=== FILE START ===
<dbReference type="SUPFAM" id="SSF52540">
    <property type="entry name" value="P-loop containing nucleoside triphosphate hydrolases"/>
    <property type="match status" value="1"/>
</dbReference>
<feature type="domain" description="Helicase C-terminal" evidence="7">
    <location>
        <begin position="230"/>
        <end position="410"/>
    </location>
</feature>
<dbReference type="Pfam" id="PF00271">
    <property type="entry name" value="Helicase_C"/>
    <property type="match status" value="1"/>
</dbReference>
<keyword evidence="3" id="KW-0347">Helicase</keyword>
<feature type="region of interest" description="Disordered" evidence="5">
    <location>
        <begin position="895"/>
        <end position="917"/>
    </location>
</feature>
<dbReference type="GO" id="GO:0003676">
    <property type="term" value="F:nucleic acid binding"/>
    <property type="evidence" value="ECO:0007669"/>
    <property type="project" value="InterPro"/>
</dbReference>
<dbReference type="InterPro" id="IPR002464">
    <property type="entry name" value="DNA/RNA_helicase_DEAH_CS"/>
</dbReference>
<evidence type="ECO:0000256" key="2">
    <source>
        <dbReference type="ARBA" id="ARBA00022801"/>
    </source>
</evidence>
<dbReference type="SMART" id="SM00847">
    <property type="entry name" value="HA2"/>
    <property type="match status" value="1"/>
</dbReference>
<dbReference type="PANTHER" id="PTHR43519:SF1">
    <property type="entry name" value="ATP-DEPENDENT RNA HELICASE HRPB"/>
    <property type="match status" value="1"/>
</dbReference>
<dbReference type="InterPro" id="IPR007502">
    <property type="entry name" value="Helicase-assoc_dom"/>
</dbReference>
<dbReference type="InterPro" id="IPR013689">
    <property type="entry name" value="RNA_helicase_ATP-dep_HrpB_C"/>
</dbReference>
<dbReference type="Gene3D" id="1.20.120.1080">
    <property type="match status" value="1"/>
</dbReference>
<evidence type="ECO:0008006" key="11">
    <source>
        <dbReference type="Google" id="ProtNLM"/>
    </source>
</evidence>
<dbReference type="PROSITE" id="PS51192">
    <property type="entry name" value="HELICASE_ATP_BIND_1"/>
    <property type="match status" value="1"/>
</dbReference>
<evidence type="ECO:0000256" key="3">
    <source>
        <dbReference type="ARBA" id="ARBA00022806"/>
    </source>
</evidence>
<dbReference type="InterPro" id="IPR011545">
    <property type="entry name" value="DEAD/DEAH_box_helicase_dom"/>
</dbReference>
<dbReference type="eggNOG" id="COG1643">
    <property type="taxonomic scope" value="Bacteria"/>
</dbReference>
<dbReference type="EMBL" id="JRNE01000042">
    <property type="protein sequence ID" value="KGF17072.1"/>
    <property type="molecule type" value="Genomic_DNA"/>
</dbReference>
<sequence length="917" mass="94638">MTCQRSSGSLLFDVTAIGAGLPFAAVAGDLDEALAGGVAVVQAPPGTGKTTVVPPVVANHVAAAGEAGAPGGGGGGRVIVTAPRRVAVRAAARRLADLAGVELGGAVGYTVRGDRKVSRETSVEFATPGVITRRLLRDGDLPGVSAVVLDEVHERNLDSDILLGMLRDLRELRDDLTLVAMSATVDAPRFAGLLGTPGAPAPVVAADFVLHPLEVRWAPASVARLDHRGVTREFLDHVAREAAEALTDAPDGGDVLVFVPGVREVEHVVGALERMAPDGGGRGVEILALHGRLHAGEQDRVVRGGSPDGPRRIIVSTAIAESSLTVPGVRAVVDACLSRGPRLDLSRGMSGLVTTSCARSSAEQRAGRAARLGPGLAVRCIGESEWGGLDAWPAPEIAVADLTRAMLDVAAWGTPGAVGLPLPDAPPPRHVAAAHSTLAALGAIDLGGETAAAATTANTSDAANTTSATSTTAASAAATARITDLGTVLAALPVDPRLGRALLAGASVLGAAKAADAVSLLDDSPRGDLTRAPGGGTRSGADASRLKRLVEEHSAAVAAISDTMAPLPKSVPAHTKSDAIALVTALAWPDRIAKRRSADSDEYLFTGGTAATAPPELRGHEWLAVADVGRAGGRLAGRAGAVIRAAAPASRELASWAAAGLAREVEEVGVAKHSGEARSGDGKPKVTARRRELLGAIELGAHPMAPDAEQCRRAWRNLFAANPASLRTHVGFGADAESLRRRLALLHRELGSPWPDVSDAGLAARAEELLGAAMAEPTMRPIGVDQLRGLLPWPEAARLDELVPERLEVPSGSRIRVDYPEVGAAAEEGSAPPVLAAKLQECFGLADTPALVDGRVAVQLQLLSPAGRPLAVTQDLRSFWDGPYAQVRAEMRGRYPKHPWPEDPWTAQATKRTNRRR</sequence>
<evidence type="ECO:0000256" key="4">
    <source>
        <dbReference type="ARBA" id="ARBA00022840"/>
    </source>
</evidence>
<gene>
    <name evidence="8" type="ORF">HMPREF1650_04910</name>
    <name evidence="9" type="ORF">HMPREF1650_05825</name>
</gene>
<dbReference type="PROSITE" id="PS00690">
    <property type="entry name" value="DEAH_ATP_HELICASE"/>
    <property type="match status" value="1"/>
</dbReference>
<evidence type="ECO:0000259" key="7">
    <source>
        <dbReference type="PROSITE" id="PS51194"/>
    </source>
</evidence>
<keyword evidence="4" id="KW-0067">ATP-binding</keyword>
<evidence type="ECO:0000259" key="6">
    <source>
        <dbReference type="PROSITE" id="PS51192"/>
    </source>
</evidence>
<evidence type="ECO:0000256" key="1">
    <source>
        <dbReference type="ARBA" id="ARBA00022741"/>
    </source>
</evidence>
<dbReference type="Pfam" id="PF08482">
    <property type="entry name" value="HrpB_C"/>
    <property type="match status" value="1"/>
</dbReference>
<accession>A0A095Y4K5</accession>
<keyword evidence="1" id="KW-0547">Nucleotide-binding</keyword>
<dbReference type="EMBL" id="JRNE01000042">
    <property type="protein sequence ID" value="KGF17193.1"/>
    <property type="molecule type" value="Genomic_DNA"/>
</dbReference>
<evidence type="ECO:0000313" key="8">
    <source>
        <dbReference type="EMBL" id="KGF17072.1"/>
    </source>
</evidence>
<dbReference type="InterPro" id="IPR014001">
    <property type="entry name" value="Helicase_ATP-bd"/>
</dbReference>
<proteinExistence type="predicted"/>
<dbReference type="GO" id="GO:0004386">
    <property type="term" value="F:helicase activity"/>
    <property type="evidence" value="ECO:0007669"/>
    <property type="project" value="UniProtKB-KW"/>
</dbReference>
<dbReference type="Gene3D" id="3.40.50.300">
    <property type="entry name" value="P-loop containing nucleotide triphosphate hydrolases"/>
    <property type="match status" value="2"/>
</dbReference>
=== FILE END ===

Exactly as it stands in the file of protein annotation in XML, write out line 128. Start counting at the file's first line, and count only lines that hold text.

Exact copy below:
    <property type="project" value="UniProtKB-KW"/>